The 85,000-square-foot (7,900-square-metre) store invited customers through its doors for the first time last week.
Found director Richard Found worked with the Saks team to create a visual language that runs throughout the different departments.
"The design combines an impressive spatial arrangement, crisp detailing and understated palette with a series of dramatic elements, all referencing the brand's heritage and reflecting its unique location," said Found.
In the centre sits a two-storey cylindrical tower finished in white plaster, which houses the escalators.
Rings of cove lighting in the ceiling emanate concentrically from the drum-shaped structure, while curved display cases and counters also follow the same lines.
Around the outside, radiating brass fins form a "veil" and act as a secondary store front.
The metal is also used for clothing rails and display units inside, amid a muted colour scheme of creams and beiges.
Level one houses beauty, jewellery, designer and handbag departments, while apothecary and fragrance brands run around the perimeter within recesses finished in grey polished plaster.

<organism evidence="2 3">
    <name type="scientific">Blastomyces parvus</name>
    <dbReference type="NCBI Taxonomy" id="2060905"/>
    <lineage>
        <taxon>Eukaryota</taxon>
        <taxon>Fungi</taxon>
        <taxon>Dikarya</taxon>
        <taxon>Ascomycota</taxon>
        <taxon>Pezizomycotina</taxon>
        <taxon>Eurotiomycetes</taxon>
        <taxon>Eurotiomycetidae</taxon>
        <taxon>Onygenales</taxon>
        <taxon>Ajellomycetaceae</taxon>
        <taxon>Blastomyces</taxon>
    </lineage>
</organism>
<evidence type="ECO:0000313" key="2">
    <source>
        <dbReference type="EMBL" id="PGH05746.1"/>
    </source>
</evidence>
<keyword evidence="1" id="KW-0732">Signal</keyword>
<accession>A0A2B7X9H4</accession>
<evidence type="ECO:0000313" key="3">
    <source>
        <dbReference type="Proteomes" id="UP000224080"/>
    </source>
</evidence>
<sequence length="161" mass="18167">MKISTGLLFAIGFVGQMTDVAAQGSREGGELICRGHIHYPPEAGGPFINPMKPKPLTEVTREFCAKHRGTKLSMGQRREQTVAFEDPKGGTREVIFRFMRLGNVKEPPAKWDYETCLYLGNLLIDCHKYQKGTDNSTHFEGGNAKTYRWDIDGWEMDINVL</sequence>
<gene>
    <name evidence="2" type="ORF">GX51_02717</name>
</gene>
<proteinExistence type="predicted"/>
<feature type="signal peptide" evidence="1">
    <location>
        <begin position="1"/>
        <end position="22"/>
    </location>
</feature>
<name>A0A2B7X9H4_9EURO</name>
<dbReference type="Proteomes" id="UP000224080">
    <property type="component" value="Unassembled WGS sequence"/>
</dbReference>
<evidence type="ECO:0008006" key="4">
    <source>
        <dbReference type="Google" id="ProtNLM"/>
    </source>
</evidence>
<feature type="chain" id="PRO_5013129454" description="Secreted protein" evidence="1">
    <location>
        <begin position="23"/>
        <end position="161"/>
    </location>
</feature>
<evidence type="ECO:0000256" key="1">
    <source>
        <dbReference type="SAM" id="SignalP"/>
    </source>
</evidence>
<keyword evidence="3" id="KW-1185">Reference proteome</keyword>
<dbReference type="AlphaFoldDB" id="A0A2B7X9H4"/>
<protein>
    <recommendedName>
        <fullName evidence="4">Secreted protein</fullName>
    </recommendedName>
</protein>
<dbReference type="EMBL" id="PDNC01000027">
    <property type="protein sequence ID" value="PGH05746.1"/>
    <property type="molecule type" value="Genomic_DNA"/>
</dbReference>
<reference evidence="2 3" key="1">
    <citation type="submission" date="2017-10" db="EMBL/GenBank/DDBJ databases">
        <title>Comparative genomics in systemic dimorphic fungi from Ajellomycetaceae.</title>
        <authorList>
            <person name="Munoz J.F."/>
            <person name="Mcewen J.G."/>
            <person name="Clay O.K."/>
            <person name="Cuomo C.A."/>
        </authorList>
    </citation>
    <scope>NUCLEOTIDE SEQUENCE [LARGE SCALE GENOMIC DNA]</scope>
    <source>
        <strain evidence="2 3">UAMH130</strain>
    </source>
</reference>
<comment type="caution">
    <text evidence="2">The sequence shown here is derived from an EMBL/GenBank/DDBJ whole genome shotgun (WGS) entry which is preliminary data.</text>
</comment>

On level two, a 70-foot-long (21-metre) mirrored sunglasses display leads customers to the shoe department.
"Saks have considered many touches to make the experience more fluid and appealing for the customer," said Found.
"We have ensured that the architecture and design reflects the need to create a truly interactive and immersive retail experience."
Found has worked on a variety of high-end interior projects, with clients including Selfridges, DKNY, Harrods and Givenchy.
Other studios that have recently completed department store interiors include Nendo, which designed a new retail space in Bangkok, and OMA – which worked on the restoration and transformation of a Venetian palazzo.
Photography is by Jason Schmidt.